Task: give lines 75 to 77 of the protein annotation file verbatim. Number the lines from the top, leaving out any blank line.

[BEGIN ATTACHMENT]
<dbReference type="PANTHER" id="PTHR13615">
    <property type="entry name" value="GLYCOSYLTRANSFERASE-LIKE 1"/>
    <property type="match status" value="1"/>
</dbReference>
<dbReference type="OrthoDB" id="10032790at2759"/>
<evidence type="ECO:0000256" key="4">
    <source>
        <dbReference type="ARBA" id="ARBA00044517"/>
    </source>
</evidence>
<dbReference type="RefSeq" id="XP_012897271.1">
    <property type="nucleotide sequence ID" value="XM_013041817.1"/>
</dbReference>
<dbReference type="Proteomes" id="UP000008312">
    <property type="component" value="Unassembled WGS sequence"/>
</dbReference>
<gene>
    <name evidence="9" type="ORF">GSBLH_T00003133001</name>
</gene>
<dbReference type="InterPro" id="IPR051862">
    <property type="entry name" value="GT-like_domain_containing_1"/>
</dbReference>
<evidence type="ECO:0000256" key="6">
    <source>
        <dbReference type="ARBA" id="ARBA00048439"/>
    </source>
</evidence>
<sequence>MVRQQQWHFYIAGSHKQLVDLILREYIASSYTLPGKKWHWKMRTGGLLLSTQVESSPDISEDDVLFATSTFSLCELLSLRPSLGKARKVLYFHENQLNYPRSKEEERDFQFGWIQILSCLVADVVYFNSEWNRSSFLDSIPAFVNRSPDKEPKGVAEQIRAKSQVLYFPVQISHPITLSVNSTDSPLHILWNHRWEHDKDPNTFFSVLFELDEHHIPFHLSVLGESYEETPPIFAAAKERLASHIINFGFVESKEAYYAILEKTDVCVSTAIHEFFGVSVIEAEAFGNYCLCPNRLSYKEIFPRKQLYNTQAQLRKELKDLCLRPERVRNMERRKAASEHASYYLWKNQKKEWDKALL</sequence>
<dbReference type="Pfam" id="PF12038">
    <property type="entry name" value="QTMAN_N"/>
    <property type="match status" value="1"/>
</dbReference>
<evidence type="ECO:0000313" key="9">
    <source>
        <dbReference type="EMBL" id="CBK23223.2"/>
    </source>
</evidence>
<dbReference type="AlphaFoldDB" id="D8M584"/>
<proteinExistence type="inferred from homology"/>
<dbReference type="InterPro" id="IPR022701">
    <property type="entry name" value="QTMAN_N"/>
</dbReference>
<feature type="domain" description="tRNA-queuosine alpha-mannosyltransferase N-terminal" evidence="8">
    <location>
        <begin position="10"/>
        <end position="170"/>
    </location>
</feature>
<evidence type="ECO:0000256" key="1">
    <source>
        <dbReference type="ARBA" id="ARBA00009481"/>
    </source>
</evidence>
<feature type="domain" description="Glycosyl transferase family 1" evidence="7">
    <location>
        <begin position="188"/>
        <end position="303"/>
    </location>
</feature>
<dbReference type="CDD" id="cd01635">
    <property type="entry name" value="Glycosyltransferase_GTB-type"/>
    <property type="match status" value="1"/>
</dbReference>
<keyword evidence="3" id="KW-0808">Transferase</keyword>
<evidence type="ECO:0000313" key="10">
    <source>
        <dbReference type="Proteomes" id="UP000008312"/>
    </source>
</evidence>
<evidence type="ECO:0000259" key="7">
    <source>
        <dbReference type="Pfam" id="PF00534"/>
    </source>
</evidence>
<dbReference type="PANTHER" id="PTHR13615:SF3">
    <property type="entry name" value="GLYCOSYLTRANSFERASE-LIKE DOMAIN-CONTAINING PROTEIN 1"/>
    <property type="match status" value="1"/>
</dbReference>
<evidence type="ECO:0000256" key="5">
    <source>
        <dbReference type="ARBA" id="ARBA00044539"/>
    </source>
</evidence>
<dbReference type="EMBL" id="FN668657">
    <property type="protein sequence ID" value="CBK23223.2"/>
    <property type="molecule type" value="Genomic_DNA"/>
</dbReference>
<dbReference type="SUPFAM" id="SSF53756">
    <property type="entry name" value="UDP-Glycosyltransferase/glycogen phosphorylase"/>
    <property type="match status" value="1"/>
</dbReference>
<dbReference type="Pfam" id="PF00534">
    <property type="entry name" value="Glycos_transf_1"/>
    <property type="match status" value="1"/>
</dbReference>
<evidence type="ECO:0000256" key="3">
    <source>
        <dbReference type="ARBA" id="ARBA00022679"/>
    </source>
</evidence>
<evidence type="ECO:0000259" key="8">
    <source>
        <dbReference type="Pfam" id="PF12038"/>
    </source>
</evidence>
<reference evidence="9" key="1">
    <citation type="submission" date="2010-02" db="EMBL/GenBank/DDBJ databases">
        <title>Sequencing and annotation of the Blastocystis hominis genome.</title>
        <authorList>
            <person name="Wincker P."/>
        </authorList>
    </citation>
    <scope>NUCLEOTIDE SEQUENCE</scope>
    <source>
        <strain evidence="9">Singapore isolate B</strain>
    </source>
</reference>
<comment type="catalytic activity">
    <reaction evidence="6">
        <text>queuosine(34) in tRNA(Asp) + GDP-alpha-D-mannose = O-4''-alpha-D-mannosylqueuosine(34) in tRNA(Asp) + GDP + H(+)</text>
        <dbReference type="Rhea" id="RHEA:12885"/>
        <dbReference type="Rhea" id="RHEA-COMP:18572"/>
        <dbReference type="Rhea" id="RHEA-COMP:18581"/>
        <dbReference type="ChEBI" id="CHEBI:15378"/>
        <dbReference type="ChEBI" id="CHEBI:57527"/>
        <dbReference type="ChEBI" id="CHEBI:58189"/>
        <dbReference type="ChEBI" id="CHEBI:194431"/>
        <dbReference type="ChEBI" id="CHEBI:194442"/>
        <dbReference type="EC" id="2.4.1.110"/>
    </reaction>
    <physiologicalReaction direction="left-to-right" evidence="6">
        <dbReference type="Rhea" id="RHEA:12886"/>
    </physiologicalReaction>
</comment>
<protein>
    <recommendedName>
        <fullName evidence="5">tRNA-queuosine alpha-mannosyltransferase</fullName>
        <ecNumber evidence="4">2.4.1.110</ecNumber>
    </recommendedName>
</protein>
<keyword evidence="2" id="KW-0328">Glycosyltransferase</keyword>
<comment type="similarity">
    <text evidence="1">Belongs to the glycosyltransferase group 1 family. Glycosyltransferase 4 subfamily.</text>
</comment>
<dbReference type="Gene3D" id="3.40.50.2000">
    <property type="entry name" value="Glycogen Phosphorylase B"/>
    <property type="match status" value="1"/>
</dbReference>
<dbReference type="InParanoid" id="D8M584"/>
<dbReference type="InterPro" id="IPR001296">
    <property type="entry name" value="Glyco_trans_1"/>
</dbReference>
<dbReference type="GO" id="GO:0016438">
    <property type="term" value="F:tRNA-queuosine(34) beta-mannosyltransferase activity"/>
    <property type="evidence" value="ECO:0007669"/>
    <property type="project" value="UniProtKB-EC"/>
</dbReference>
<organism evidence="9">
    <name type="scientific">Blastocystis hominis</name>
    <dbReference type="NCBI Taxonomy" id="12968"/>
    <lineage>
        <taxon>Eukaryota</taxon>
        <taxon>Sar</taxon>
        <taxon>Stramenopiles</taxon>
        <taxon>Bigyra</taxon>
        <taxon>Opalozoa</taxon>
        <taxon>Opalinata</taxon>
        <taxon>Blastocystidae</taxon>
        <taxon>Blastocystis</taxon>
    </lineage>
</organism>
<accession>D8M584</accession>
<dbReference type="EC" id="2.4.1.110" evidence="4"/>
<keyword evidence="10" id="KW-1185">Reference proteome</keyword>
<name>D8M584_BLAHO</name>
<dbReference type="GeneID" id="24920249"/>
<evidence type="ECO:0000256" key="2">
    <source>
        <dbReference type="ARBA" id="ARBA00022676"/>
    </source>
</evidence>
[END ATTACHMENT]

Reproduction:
<dbReference type="PANTHER" id="PTHR13615:SF3">
    <property type="entry name" value="GLYCOSYLTRANSFERASE-LIKE DOMAIN-CONTAINING PROTEIN 1"/>
    <property type="match status" value="1"/>